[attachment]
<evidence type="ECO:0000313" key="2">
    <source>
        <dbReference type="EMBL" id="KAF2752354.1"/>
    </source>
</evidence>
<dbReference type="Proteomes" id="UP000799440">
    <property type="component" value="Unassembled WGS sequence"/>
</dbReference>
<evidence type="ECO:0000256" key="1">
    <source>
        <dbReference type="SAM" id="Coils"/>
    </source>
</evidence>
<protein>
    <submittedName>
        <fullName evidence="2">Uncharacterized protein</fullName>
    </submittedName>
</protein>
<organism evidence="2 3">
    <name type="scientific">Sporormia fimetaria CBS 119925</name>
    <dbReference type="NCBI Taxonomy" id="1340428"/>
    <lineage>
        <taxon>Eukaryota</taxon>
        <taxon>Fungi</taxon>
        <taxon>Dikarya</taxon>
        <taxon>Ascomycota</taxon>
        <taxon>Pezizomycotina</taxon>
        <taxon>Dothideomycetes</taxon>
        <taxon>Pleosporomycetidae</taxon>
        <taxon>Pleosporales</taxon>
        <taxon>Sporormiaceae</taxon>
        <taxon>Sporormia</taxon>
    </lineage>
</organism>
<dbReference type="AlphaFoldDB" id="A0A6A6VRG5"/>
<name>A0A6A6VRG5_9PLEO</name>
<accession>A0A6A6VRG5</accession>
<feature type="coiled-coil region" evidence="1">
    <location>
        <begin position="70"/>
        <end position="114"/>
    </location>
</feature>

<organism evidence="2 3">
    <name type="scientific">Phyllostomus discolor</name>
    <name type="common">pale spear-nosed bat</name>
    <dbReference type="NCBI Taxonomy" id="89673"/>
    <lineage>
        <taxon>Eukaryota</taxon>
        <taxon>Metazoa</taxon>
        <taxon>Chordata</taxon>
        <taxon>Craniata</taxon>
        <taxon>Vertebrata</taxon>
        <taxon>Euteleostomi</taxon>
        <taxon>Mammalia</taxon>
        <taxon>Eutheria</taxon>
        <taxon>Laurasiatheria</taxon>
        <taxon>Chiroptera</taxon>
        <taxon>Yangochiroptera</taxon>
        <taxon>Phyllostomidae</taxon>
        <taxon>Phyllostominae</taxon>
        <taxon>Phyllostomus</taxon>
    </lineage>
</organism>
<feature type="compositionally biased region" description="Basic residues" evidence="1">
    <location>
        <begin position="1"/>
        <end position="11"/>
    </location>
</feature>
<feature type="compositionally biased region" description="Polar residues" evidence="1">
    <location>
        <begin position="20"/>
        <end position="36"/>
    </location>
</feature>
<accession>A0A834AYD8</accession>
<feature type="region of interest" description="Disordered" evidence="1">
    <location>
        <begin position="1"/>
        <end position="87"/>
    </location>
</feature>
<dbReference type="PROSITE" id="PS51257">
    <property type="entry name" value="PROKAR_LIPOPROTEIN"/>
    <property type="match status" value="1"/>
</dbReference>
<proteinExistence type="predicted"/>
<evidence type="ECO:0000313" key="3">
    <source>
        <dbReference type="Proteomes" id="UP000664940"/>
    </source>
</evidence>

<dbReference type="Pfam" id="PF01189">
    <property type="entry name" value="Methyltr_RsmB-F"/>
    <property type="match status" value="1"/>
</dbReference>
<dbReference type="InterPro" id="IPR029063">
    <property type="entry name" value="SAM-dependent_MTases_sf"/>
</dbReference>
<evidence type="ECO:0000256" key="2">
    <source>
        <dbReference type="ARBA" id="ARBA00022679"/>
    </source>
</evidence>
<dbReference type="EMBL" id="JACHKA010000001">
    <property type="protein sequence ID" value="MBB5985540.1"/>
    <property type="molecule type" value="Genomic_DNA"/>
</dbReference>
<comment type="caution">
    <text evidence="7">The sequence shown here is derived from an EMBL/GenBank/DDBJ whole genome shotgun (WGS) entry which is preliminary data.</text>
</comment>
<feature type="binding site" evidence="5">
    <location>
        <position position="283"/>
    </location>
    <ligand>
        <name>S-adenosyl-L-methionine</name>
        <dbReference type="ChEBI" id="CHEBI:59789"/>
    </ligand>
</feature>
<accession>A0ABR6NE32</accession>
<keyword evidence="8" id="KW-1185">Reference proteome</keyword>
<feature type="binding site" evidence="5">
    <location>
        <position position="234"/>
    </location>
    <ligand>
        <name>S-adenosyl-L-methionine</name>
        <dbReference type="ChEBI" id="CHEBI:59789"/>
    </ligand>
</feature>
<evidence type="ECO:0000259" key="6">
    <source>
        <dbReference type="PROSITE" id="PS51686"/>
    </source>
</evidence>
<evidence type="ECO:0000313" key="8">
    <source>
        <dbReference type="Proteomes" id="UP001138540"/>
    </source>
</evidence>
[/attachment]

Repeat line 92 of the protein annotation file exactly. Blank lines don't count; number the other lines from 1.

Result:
    </source>